Information about nutrient availability is assessed via largely unknown mechanisms to drive developmental decisions, including the choice of Caenorhabditis elegans larvae to enter into the reproductive cycle or the dauer stage. In this study, we show that CMK-1 CaMKI regulates the dauer decision as a function of feeding state. CMK-1 acts cell-autonomously in the ASI, and non cell-autonomously in the AWC, sensory neurons to regulate expression of the growth promoting daf-7 TGF-β and daf-28 insulin-like peptide (ILP) genes, respectively. Feeding state regulates dynamic subcellular localization of CMK-1, and CMK-1-dependent expression of anti-dauer ILP genes, in AWC. A food-regulated balance between anti-dauer ILP signals from AWC and pro-dauer signals regulates neuroendocrine signaling and dauer entry; disruption of this balance in cmk-1 mutants drives inappropriate dauer formation under well-fed conditions. These results identify mechanisms by which nutrient information is integrated in a small neuronal network to modulate neuroendocrine signaling and developmental plasticity.Living organisms have the remarkable ability to adapt to changes in their external environment. For example, when conditions are favorable, the larvae of the tiny roundworm C. elegans rapidly mature into adults and reproduce. However, when faced with starvation, over-crowding or other adverse conditions, they can stop growing and enter a type of stasis called the dauer stage, which enables them to survive in harsh conditions for extended periods of time. The worms enter the dauer stage if they detect high levels of a pheromone mixture that is produced by other worms—which indicates that the local population is over-crowded. However, temperature, food availability, and other environmental cues also influence this decision.A protein called TGF-β and other proteins called insulin-like peptides are produced by a group of sensory neurons in the worm's head. These proteins usually promote the growth of the worms by increasing the production of particular steroid hormones. However, high levels of the pheromone mixture, an inadequate supply of food and other adverse conditions decrease the expression of the genes that encode these proteins, which allows the worm to enter the dauer state. It is not clear how the worm senses food, nor how this is integrated with the information provided by the pheromones to influence this decision.To address these questions, Neal et al. studied a variety of mutant worms that lacked proteins involved in different aspects of food sensing. The experiments show that worms missing a protein called CaMKI enter the dauer state even under conditions in which food is plentiful and normal worms continue to grow. CaMKI inhibits entry into the dauer stage by increasing the expression of the genes that encode TGF-β and the insulin-like peptides in sensory neurons in response to food.Neal et al.'s findings reveal how CaMKI enables information about food availability to be integrated with other environmental cues to influence whether young worms enter the dauer state. Understanding how food sensing is linked to changes in hormone levels will help us appreciate why and how the availability of food has complex effects on animal biology and behavior.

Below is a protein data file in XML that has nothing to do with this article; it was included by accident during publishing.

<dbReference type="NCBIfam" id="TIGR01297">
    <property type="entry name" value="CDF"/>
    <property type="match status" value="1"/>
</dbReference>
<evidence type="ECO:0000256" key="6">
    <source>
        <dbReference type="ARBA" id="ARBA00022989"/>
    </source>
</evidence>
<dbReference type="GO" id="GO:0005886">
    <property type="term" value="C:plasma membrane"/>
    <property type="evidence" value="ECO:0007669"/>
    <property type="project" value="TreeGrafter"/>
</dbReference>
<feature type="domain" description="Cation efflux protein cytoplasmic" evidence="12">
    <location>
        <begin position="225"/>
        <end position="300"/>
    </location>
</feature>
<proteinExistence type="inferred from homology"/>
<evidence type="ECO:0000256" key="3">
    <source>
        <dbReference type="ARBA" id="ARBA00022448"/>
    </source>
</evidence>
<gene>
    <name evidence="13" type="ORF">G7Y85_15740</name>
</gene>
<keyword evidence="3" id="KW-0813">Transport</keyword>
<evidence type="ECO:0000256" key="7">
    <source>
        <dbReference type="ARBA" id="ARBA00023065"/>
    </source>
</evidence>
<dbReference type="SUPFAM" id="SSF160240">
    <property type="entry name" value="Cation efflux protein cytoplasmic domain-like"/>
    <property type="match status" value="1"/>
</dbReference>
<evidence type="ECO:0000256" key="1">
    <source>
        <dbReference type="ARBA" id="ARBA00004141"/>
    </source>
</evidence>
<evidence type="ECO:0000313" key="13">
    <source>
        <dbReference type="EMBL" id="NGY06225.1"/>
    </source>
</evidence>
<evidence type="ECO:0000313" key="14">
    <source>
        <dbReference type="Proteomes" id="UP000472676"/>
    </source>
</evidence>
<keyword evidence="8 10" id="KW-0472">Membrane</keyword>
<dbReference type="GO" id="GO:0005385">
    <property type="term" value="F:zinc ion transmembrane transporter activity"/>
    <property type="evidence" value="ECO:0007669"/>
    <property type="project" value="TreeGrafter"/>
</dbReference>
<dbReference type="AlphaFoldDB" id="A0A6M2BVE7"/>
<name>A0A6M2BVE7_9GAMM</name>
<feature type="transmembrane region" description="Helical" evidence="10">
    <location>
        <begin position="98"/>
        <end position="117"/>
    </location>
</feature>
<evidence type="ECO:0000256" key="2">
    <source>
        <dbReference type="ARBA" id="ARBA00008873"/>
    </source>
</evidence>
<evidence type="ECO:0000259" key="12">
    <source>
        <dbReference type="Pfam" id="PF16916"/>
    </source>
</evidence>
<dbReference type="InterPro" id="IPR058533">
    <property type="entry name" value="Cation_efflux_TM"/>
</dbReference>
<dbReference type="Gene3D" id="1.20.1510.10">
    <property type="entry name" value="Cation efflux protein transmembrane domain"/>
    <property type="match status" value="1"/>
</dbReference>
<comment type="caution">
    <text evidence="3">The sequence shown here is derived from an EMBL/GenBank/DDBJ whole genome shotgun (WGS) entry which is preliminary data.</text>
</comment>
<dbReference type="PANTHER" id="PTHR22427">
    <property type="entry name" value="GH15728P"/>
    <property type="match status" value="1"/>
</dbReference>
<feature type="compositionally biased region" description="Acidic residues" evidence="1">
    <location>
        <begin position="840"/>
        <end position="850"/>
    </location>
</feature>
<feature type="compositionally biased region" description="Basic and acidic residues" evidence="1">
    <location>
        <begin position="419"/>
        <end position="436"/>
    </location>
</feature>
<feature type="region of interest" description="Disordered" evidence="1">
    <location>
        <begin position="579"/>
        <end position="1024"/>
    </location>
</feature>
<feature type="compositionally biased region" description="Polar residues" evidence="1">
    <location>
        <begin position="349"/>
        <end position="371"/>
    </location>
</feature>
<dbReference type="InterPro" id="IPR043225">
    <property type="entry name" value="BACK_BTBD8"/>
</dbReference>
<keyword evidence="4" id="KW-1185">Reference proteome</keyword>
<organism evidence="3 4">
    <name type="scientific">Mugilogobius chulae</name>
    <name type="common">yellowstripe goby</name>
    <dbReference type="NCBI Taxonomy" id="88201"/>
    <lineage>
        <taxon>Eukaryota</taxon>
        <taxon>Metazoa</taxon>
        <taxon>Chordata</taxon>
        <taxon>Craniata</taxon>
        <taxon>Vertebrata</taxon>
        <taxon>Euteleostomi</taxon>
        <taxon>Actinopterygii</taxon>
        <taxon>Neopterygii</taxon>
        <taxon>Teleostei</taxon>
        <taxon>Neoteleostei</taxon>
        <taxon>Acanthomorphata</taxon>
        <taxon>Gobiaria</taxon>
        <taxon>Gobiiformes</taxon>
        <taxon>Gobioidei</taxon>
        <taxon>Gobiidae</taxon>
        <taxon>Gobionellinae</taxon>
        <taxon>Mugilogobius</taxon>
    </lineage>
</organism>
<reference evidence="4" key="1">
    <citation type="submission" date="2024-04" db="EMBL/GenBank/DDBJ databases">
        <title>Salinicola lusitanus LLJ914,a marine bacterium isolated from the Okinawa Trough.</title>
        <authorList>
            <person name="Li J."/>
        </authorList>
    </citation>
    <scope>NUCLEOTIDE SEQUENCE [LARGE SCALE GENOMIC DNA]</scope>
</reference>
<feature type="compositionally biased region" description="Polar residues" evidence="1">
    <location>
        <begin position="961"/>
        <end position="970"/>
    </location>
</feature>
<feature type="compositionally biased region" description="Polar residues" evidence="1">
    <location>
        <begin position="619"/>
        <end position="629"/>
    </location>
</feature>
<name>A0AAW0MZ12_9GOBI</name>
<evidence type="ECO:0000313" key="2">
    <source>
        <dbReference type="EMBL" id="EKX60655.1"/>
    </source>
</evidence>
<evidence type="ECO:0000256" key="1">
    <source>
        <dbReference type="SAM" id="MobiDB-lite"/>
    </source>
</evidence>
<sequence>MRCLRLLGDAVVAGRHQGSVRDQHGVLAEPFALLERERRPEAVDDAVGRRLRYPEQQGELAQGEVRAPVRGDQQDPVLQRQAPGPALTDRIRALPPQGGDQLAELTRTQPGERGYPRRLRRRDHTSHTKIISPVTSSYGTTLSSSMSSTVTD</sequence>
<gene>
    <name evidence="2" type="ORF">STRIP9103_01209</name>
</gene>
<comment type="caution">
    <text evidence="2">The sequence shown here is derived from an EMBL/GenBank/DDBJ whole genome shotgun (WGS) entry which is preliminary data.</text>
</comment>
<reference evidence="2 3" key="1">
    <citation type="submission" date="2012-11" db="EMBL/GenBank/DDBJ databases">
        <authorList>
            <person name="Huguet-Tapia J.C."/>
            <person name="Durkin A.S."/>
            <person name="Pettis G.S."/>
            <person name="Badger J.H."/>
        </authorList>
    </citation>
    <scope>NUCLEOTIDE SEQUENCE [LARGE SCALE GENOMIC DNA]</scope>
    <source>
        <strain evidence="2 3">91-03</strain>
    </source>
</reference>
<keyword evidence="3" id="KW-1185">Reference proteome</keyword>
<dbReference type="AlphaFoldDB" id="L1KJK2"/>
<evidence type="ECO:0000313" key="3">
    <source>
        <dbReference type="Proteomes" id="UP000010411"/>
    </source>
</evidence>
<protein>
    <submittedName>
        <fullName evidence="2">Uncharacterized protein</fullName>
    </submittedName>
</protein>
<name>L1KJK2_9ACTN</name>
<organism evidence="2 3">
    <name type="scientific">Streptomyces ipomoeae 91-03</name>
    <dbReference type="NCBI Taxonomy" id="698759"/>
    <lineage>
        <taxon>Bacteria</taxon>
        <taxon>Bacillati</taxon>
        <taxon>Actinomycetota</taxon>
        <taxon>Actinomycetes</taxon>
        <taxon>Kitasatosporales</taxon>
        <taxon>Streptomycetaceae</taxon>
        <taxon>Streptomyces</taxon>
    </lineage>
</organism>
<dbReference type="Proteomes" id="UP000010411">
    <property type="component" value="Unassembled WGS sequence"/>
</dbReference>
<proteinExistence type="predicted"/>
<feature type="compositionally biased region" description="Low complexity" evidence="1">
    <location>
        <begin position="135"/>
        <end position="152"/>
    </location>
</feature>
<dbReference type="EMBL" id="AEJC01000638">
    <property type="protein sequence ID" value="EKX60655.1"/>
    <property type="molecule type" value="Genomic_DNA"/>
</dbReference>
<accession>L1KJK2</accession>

Neal, S. J., Takeishi, A., O’Donnell, M. P., Park, J., Hong, M., Butcher, R. A., … Sengupta, P. (2015). Feeding state-dependent regulation of developmental plasticity via CaMKI and neuroendocrine signaling. ELife, 4. https://doi.org/10.7554/elife.10110